Much of the discussion regarding group selection has been fueled by its fuzziness for many, yet the appeal to many of holy-grail, single-process explanations for human social behaviors. Steven Pinker’s essay is provocative and as such important in educating readers, but I believe that he is incorrect in applying Occam’s razor to say that simpler, ground level, individual selection is sufficient to explain traits in human groups. There are counter-arguments that selection on different levels is involved (or as I argue below, was involved) in the establishment of behavioral and institutional adaptations.
Challenge – Signal – Response. In understanding the origin and current relevance of group traits, one must consider the context in which they are elicited, the elicitor, context-dependent signals between individuals, and their behavioral responses. Take for example feelings of patriotism, elation, and resolve when in a like-minded group, hearing and singing one’s national anthem and seeing one’s national flag raised. These unifying signals elicit emotional and physiological responses (e.g. adrenaline secretion). What for? Those groups that more effectively react to challenges will tend to survive and spread, even if the precise signal is altered, for example, when colonizing a new habitat (e.g., the colonizers may invent a new anthem and new flag, but have the same group level traits). What counts is whether the specific stimulus and response are shared by many or most members of a given group, and whether their evocation changes the prospects of group survival, growth and spread.
Group Traits: Memes, Genes and Institutions. Group selected traits may have either a cultural and/or genetic basis. Although there is not perfect equivalence between the two, both function in similar and sometimes complementary ways. “Culture” is one of the defining characteristics of human groups, but that it is not a one-off occurrence is vouched by one important aspect of culture—tool use—in other primates, mammals, and even some birds and cephalopods. The question is whether group traits in humans depend only on individual minds though social learning and to what extent our genetic material gives us proclivities towards prosocial behaviors. For example, why would groups with higher proportions of altruistic punishers tend to win-out over those with fewer? Or, rather, do certain individuals only stand to benefit from this and other similar social behaviors? The answer is likely to depend on context (see below). But the key reason why our minds (individual and collective) and DNA retain the seeds of such adaptations and for why emergent features such as social norms and institutions exist at the group level are that those groups which effectively coordinate and communicate tend to survive, grow, and spread. This does not necessarily mean that all social behaviors are for mutual benefit or the good of the group! Rather, those groups that tend to have higher frequencies of these behaviors tend to win out over those that do not.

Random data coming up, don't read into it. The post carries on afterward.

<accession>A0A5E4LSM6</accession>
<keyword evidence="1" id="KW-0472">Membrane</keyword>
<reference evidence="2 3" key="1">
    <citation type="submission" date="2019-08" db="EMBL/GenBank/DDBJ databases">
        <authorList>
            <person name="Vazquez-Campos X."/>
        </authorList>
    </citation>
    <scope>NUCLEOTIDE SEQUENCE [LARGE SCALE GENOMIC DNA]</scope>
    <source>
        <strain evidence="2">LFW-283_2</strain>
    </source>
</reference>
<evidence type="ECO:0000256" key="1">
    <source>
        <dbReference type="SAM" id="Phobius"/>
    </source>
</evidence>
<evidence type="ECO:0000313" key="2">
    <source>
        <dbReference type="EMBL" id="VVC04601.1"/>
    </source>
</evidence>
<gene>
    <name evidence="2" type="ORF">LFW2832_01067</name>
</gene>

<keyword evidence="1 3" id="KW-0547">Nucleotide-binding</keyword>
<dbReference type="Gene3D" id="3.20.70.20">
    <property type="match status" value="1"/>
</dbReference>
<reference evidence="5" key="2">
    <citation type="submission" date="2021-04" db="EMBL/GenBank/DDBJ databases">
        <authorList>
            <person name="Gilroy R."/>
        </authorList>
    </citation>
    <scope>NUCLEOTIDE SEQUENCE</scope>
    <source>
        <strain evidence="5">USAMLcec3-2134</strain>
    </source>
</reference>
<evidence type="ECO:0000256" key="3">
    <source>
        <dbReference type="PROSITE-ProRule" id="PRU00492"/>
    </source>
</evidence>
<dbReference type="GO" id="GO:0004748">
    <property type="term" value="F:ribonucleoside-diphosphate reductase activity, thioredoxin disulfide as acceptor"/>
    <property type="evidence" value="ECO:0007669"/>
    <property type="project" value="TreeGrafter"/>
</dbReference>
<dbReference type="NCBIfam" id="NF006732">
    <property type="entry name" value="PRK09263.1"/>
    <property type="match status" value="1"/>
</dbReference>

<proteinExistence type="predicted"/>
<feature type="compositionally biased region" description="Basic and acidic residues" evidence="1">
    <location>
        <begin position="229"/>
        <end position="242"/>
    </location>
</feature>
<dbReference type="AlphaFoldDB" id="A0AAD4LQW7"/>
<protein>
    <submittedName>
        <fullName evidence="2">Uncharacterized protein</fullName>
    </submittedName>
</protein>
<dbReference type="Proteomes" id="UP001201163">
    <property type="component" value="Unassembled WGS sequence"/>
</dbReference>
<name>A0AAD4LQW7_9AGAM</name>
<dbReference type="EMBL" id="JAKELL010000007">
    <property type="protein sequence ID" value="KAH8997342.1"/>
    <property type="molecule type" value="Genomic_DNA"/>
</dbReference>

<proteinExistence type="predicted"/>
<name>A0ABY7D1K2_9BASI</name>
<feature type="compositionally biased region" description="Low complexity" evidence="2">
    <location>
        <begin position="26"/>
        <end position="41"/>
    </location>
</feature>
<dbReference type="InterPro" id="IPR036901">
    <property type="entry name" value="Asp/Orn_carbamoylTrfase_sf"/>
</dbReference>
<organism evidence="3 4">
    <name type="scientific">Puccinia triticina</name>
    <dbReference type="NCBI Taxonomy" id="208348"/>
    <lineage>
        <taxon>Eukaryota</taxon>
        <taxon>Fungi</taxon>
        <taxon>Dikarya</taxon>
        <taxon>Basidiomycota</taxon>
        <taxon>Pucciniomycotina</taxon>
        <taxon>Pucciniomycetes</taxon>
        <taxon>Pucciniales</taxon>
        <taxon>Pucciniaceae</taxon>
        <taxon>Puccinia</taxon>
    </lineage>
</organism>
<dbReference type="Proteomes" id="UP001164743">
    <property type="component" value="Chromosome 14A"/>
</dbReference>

Origins. Why do some people actually volunteer to be in armies, help others in distress risking (whether aware or not) their own possible injury, politely open doors for others, etc.? More innocuously, why do people enjoy sporting events and fervently support the home team? All of these behaviors seem at odds with individually selected adaptations in today’s world, and they also may very well appear to be at odds with the process of group selection. The likely reason for why is that many or most group traits originated in small, hunter-gatherer groups. Such traits may still be under selection, but are evoked in (slightly) different contexts to those in which they were originally selected. At the time when these traits were originally selected, if you asked someone to identify herself, then she may have given you her name, her tribe’s name and her function within the tribe. That is, units of selection were few and distinct. Today, she might give you her name, city and state of birth, country, religion, club membership, profession, etc. This is one possible reason for why selection for group traits will be slower and more transient today than in the distant past. Indeed, it is possible that many group-level traits no longer evolve; they are the fittest decedents of past.
Michael E. Hochberg, SEF Editor-in-Chief
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